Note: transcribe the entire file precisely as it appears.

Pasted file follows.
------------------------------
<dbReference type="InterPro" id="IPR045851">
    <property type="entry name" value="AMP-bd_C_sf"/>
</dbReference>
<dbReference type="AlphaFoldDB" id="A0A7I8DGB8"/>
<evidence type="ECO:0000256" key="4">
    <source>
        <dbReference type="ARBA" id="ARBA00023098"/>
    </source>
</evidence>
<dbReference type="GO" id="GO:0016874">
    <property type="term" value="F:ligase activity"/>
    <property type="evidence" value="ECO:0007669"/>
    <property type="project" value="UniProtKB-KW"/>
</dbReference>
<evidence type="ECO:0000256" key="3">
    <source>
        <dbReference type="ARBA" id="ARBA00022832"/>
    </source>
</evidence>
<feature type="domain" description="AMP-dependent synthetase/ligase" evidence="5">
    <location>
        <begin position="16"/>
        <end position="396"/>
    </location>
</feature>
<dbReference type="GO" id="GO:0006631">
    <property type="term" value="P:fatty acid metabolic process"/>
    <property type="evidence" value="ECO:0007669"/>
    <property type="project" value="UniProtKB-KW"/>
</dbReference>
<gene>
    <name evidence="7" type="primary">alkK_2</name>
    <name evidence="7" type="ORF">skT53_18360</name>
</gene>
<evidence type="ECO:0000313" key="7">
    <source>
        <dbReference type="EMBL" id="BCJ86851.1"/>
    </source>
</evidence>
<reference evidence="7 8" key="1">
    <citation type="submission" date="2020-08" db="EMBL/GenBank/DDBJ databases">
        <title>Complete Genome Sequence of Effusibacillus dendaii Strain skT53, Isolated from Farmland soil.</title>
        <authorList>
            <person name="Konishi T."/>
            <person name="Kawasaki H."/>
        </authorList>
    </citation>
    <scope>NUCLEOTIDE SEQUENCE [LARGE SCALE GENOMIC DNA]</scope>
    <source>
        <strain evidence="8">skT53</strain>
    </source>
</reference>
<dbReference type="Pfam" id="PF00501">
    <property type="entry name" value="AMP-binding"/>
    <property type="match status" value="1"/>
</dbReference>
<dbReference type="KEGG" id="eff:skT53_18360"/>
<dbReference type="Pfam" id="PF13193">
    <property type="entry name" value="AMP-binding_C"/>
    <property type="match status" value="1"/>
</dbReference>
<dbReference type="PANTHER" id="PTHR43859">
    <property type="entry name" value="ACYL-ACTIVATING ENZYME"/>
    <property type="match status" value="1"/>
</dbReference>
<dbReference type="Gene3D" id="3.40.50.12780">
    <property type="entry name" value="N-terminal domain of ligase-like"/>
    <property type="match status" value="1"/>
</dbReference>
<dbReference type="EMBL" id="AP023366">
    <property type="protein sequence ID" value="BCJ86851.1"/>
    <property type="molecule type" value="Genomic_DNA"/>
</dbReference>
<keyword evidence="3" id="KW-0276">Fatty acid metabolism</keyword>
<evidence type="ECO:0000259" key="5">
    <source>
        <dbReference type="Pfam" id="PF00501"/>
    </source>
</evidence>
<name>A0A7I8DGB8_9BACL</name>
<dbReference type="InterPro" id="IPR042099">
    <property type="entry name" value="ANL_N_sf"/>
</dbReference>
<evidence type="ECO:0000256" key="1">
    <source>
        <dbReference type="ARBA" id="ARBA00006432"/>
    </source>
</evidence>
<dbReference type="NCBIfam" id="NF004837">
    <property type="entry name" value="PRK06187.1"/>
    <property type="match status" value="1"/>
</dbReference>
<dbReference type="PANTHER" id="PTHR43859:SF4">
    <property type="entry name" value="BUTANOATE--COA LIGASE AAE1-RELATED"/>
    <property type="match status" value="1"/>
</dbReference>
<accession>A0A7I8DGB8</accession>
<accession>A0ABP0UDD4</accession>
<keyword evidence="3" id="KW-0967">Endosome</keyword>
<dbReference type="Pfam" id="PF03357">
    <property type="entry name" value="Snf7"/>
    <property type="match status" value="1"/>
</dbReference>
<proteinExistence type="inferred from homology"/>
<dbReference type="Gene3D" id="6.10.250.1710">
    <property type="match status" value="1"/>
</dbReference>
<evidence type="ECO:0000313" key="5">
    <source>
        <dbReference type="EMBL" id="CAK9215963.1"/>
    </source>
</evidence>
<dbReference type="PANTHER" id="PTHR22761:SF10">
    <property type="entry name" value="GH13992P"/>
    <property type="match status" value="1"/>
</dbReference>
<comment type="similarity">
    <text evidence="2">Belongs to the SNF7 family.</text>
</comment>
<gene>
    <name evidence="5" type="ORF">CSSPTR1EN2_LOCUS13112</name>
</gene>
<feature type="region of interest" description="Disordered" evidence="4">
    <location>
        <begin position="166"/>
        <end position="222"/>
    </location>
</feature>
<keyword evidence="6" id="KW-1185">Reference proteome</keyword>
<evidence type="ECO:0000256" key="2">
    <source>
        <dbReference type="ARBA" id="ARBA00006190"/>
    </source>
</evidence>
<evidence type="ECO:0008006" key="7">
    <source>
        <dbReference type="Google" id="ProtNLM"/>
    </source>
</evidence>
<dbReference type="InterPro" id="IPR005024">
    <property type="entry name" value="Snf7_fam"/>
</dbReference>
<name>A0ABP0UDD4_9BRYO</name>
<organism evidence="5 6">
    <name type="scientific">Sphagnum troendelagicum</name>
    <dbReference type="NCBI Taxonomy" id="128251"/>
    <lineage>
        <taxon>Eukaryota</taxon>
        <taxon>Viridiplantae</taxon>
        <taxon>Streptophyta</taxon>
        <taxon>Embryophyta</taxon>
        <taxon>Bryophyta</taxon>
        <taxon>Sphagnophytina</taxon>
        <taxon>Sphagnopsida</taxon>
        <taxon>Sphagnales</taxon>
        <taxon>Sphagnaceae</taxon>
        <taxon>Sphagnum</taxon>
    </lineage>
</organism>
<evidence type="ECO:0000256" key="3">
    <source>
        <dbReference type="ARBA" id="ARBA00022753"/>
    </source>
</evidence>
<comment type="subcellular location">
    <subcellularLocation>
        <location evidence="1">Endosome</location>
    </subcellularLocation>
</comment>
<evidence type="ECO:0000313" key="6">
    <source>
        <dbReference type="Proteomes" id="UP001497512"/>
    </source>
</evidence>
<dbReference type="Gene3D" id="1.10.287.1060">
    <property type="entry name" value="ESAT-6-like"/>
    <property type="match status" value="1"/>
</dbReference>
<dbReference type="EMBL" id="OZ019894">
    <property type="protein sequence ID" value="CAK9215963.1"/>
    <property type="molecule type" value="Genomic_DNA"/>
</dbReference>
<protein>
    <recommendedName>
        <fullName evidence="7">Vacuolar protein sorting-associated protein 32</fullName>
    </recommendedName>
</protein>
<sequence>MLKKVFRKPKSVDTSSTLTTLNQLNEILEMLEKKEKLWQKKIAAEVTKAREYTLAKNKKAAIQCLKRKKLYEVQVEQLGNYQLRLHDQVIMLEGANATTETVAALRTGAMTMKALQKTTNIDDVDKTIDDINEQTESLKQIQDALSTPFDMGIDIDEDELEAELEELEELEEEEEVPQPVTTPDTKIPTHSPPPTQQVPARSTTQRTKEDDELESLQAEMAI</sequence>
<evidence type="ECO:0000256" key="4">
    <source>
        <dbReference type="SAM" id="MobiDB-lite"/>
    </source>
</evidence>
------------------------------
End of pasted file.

<dbReference type="InterPro" id="IPR045851">
    <property type="entry name" value="AMP-bd_C_sf"/>
</dbReference>
<dbReference type="AlphaFoldDB" id="A0A7I8DGB8"/>
<evidence type="ECO:0000256" key="4">
    <source>
        <dbReference type="ARBA" id="ARBA00023098"/>
    </source>
</evidence>
<dbReference type="GO" id="GO:0016874">
    <property type="term" value="F:ligase activity"/>
    <property type="evidence" value="ECO:0007669"/>
    <property type="project" value="UniProtKB-KW"/>
</dbReference>
<evidence type="ECO:0000256" key="3">
    <source>
        <dbReference type="ARBA" id="ARBA00022832"/>
    </source>
</evidence>
<feature type="domain" description="AMP-dependent synthetase/ligase" evidence="5">
    <location>
        <begin position="16"/>
        <end position="396"/>
    </location>
</feature>
<dbReference type="GO" id="GO:0006631">
    <property type="term" value="P:fatty acid metabolic process"/>
    <property type="evidence" value="ECO:0007669"/>
    <property type="project" value="UniProtKB-KW"/>
</dbReference>
<gene>
    <name evidence="7" type="primary">alkK_2</name>
    <name evidence="7" type="ORF">skT53_18360</name>
</gene>
<evidence type="ECO:0000313" key="7">
    <source>
        <dbReference type="EMBL" id="BCJ86851.1"/>
    </source>
</evidence>
<reference evidence="7 8" key="1">
    <citation type="submission" date="2020-08" db="EMBL/GenBank/DDBJ databases">
        <title>Complete Genome Sequence of Effusibacillus dendaii Strain skT53, Isolated from Farmland soil.</title>
        <authorList>
            <person name="Konishi T."/>
            <person name="Kawasaki H."/>
        </authorList>
    </citation>
    <scope>NUCLEOTIDE SEQUENCE [LARGE SCALE GENOMIC DNA]</scope>
    <source>
        <strain evidence="8">skT53</strain>
    </source>
</reference>
<dbReference type="Pfam" id="PF00501">
    <property type="entry name" value="AMP-binding"/>
    <property type="match status" value="1"/>
</dbReference>
<dbReference type="KEGG" id="eff:skT53_18360"/>
<dbReference type="Pfam" id="PF13193">
    <property type="entry name" value="AMP-binding_C"/>
    <property type="match status" value="1"/>
</dbReference>
<dbReference type="PANTHER" id="PTHR43859">
    <property type="entry name" value="ACYL-ACTIVATING ENZYME"/>
    <property type="match status" value="1"/>
</dbReference>
<dbReference type="Gene3D" id="3.40.50.12780">
    <property type="entry name" value="N-terminal domain of ligase-like"/>
    <property type="match status" value="1"/>
</dbReference>
<dbReference type="EMBL" id="AP023366">
    <property type="protein sequence ID" value="BCJ86851.1"/>
    <property type="molecule type" value="Genomic_DNA"/>
</dbReference>
<keyword evidence="3" id="KW-0276">Fatty acid metabolism</keyword>
<evidence type="ECO:0000259" key="5">
    <source>
        <dbReference type="Pfam" id="PF00501"/>
    </source>
</evidence>
<name>A0A7I8DGB8_9BACL</name>
<dbReference type="InterPro" id="IPR042099">
    <property type="entry name" value="ANL_N_sf"/>
</dbReference>
<evidence type="ECO:0000256" key="1">
    <source>
        <dbReference type="ARBA" id="ARBA00006432"/>
    </source>
</evidence>
<dbReference type="NCBIfam" id="NF004837">
    <property type="entry name" value="PRK06187.1"/>
    <property type="match status" value="1"/>
</dbReference>
<dbReference type="PANTHER" id="PTHR43859:SF4">
    <property type="entry name" value="BUTANOATE--COA LIGASE AAE1-RELATED"/>
    <property type="match status" value="1"/>
</dbReference>
<accession>A0A7I8DGB8</accession>
<accession>A0ABP0UDD4</accession>
<keyword evidence="3" id="KW-0967">Endosome</keyword>
<dbReference type="Pfam" id="PF03357">
    <property type="entry name" value="Snf7"/>
    <property type="match status" value="1"/>
</dbReference>
<proteinExistence type="inferred from homology"/>
<dbReference type="Gene3D" id="6.10.250.1710">
    <property type="match status" value="1"/>
</dbReference>
<evidence type="ECO:0000313" key="5">
    <source>
        <dbReference type="EMBL" id="CAK9215963.1"/>
    </source>
</evidence>
<dbReference type="PANTHER" id="PTHR22761:SF10">
    <property type="entry name" value="GH13992P"/>
    <property type="match status" value="1"/>
</dbReference>
<comment type="similarity">
    <text evidence="2">Belongs to the SNF7 family.</text>
</comment>
<gene>
    <name evidence="5" type="ORF">CSSPTR1EN2_LOCUS13112</name>
</gene>
<feature type="region of interest" description="Disordered" evidence="4">
    <location>
        <begin position="166"/>
        <end position="222"/>
    </location>
</feature>
<keyword evidence="6" id="KW-1185">Reference proteome</keyword>
<evidence type="ECO:0000256" key="2">
    <source>
        <dbReference type="ARBA" id="ARBA00006190"/>
    </source>
</evidence>
<evidence type="ECO:0008006" key="7">
    <source>
        <dbReference type="Google" id="ProtNLM"/>
    </source>
</evidence>
<dbReference type="InterPro" id="IPR005024">
    <property type="entry name" value="Snf7_fam"/>
</dbReference>
<name>A0ABP0UDD4_9BRYO</name>
<organism evidence="5 6">
    <name type="scientific">Sphagnum troendelagicum</name>
    <dbReference type="NCBI Taxonomy" id="128251"/>
    <lineage>
        <taxon>Eukaryota</taxon>
        <taxon>Viridiplantae</taxon>
        <taxon>Streptophyta</taxon>
        <taxon>Embryophyta</taxon>
        <taxon>Bryophyta</taxon>
        <taxon>Sphagnophytina</taxon>
        <taxon>Sphagnopsida</taxon>
        <taxon>Sphagnales</taxon>
        <taxon>Sphagnaceae</taxon>
        <taxon>Sphagnum</taxon>
    </lineage>
</organism>
<evidence type="ECO:0000256" key="3">
    <source>
        <dbReference type="ARBA" id="ARBA00022753"/>
    </source>
</evidence>
<comment type="subcellular location">
    <subcellularLocation>
        <location evidence="1">Endosome</location>
    </subcellularLocation>
</comment>
<evidence type="ECO:0000313" key="6">
    <source>
        <dbReference type="Proteomes" id="UP001497512"/>
    </source>
</evidence>
<dbReference type="Gene3D" id="1.10.287.1060">
    <property type="entry name" value="ESAT-6-like"/>
    <property type="match status" value="1"/>
</dbReference>
<dbReference type="EMBL" id="OZ019894">
    <property type="protein sequence ID" value="CAK9215963.1"/>
    <property type="molecule type" value="Genomic_DNA"/>
</dbReference>
<protein>
    <recommendedName>
        <fullName evidence="7">Vacuolar protein sorting-associated protein 32</fullName>
    </recommendedName>
</protein>
<sequence>MLKKVFRKPKSVDTSSTLTTLNQLNEILEMLEKKEKLWQKKIAAEVTKAREYTLAKNKKAAIQCLKRKKLYEVQVEQLGNYQLRLHDQVIMLEGANATTETVAALRTGAMTMKALQKTTNIDDVDKTIDDINEQTESLKQIQDALSTPFDMGIDIDEDELEAELEELEELEEEEEVPQPVTTPDTKIPTHSPPPTQQVPARSTTQRTKEDDELESLQAEMAI</sequence>
<evidence type="ECO:0000256" key="4">
    <source>
        <dbReference type="SAM" id="MobiDB-lite"/>
    </source>
</evidence>